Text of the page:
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Εκατονταπυλιανή - περίβολος
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Παροικιά, λιμάνι , Άγιος Νικόλαος
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Μονή Μυρτιδιώτισσας στα Θαψανά
Βορειοανατολικά της Παροικιάς, γυναικείο μοναστήρι
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Άγιος Νικόλαος στην Παροικιά


The Temple of Panagia Ekatontapiliani
According to legend, Agia Eleni encountered a storm off the coast of Paros on her pilgrimage to the Holy Land to find the Holy Cross. She disembarked on the island at a small church. There, she made a vow to Panagia to build a large church in her name if she remained unharmed though the act of God and found the Holy Cross. However, she was unable to fulfill her vow and her son, Constantine the Great, the first emperor of the Byzantine, eventually took up the task.
Panagia Ekatontapiliani is one of the most impressive temples in the Greek islands. The many gaps in the writings of historical sources referring to the exact year in which the church was built have raised debates among scholars. Nonetheless, Panagia Ekatontapiliani is an early Christian cruciform basilica, with many architectural elements added on with the passage of time. The first renovation of the church took place in the 6th century, by an architect named Ignatios, who was, according to legend, a disciple of the master that built Hagia Sophia. The old wooden roof was removed or destroyed by fire and the dome and other arched elements visible today were added.
The temple we see today has many Byzantine and post-Byzantine elements, and marble sections from ancient temples were used in the restorations and additions made through the years. The name Ekatontapiliani refers to the 100 gates of the church - 99 are visible and 1 remains hidden. The secondary name "Katapoliani" may refer to the fact that the church faces the ancient town.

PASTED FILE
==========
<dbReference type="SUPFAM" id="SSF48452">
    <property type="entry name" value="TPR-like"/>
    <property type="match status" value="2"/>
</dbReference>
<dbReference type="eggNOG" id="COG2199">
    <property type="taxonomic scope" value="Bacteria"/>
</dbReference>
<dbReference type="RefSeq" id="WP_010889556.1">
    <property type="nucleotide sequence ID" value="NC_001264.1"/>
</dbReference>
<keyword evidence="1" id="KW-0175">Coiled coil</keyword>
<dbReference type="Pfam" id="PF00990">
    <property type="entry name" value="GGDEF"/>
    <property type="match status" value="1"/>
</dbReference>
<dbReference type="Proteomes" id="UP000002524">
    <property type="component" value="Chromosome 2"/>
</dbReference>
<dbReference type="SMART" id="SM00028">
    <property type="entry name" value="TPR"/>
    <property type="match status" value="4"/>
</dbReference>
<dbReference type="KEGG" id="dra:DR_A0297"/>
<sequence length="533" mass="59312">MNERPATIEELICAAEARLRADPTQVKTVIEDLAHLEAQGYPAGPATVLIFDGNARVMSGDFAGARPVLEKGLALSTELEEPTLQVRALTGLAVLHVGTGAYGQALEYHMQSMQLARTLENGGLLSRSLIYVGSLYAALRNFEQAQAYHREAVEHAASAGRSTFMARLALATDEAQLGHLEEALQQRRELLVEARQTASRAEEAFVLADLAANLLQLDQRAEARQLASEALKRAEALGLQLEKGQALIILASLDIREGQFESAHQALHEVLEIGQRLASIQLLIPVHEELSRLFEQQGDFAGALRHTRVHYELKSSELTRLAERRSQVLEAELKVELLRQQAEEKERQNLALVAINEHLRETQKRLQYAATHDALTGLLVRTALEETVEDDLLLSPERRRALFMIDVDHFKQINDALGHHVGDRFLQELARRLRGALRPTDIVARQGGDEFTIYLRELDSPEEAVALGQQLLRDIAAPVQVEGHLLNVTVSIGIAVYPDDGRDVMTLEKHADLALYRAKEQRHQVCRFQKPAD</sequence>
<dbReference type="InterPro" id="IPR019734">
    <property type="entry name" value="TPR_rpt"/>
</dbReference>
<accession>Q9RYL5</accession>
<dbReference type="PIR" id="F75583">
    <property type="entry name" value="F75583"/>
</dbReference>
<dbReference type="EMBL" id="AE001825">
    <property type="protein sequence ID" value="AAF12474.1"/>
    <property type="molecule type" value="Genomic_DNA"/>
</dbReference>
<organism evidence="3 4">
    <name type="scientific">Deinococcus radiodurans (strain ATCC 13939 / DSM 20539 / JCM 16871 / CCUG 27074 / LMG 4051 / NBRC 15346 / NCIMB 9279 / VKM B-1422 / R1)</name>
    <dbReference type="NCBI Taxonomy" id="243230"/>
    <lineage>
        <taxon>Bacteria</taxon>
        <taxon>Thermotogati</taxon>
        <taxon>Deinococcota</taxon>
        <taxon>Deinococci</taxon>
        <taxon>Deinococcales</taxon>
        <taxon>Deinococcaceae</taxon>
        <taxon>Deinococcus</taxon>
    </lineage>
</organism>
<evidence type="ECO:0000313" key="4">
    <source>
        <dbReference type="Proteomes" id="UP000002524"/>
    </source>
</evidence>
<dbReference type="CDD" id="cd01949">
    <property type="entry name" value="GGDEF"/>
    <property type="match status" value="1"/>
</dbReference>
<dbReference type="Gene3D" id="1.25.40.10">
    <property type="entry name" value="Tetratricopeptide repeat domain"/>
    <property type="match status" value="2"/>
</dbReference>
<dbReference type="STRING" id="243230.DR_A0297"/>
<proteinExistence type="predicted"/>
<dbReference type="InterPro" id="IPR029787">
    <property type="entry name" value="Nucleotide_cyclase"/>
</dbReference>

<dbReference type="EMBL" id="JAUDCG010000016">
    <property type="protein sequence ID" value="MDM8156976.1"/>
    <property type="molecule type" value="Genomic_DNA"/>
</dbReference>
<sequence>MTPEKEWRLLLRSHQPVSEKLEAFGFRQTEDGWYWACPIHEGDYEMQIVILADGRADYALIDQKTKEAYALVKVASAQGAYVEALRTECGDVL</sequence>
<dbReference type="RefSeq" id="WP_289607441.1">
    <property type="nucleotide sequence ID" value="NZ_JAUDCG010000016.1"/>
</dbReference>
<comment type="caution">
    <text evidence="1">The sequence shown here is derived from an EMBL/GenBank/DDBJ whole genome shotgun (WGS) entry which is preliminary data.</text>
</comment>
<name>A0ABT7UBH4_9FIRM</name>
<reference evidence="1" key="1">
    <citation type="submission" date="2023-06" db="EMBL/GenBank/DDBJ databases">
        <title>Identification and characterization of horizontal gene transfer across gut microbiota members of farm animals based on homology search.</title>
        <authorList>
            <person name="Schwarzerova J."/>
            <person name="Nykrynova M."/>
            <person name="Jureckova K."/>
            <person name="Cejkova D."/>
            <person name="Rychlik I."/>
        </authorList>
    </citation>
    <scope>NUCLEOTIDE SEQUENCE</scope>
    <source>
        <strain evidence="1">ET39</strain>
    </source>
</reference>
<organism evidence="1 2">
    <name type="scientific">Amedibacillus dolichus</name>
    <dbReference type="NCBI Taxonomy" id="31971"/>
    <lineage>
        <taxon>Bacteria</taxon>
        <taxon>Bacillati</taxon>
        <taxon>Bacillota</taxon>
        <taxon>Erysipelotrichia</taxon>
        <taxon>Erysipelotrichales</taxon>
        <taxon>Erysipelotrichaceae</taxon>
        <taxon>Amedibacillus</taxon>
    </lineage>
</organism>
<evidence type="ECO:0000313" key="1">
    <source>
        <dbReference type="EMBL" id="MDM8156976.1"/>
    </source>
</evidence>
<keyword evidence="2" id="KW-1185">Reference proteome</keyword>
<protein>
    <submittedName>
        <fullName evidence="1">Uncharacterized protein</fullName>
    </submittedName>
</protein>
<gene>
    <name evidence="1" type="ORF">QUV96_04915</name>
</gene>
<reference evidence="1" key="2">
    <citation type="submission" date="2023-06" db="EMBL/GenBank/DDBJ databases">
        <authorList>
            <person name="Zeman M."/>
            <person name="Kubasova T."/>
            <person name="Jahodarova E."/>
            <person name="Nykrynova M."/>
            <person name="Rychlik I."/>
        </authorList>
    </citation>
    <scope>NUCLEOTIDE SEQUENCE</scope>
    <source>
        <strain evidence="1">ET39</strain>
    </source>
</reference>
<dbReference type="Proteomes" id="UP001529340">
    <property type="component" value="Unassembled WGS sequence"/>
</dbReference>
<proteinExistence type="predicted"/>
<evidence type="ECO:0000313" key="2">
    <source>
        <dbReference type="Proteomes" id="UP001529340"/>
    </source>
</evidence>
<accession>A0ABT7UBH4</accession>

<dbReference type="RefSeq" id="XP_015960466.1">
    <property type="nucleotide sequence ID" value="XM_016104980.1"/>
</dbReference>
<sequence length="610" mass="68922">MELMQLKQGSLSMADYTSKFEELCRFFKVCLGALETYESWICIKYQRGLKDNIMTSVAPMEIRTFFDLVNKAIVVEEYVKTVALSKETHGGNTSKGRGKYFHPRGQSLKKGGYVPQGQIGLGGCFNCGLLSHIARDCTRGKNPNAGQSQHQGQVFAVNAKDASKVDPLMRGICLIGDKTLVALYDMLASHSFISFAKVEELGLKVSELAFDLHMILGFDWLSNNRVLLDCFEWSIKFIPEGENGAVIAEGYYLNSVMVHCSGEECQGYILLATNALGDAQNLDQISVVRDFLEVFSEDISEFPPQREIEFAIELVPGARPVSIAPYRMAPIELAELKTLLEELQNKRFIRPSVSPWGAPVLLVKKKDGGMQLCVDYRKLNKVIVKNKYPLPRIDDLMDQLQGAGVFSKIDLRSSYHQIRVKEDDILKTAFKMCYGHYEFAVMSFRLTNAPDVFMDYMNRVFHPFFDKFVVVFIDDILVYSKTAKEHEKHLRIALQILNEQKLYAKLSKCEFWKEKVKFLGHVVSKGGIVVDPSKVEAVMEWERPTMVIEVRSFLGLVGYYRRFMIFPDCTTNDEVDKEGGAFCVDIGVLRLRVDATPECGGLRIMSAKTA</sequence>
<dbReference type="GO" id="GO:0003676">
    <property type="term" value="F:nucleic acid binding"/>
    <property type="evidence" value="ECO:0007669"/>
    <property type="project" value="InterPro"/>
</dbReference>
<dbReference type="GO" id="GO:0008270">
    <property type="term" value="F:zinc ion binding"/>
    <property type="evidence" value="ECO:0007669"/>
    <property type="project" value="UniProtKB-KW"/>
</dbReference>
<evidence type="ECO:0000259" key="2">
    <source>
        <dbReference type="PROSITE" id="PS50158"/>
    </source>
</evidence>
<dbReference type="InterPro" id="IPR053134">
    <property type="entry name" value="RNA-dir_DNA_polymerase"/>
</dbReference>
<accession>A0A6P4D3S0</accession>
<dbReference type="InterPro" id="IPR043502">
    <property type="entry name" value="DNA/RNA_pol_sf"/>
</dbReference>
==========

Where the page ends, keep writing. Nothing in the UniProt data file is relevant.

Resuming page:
The main church is only one component of the temple, which comprises the inner chapels of Agios Anargyros, Agios Filippos, Osia Theoktisti, the basilica of Agios Nikolaos, the church of Agia Theodosia and the chapel of Agios Dimitrios (outside the church), as well as the Baptistery and surrounding cells that also fortified the church.
The central section, the icon screen, features the holy icon of Panagia of Ekatontapiliani, most likely dating from the 17th century. The marble columns, the remaining marble elements that dominate the space, the small and simple dome with cherubs on its bases, the marble Ciborium that houses the altar and the throne, and the small amphitheater in the back corner are but a few of the elements that draw the eye in the main church.
The Baptistery, built in the 4th century, is one of the best preserved in the Orthodox east and should not be missed.
One of the largest festivals in the Aegean, with traditional music, food and dances is held in Parikia on 15 August, after the procession of the Epitaph of the Virgin Mary.

Agios Konstantinos and Evagelismos tis Theotokou
These two chapels are located side by side in Kastro, atop the ancient acropolis of Paros. They were built on the ruins of an ancient temple and are connected. Agios Konstantinos is a single-aisle church with an octagonal dome and arched bell tower. The interior features sculpted marble and the carved wooden icon screen is gilded. The neighboring Evagelismos tis Theotokou was built in 1260 AD by the Venetian Duke of Naxos and although its interior isn't as ornate as Agios Konstantinos, the ancient elements used to construct it can easily be discerned. The church has a domed roof and lateral narthex supported by columns.

Zoodochou Pigis, on the beach of Kato Yialo
Zoodochou Pigis is a single-aisle vaulted country church, located near the sea, 5 kilometers from Parikia near Marathi, on a steep slope covered in cypress trees. It has been renovated several times, most recently in the early 20th century. An arched bell tower stands above the entrance.

Taxiarchis, on the main market street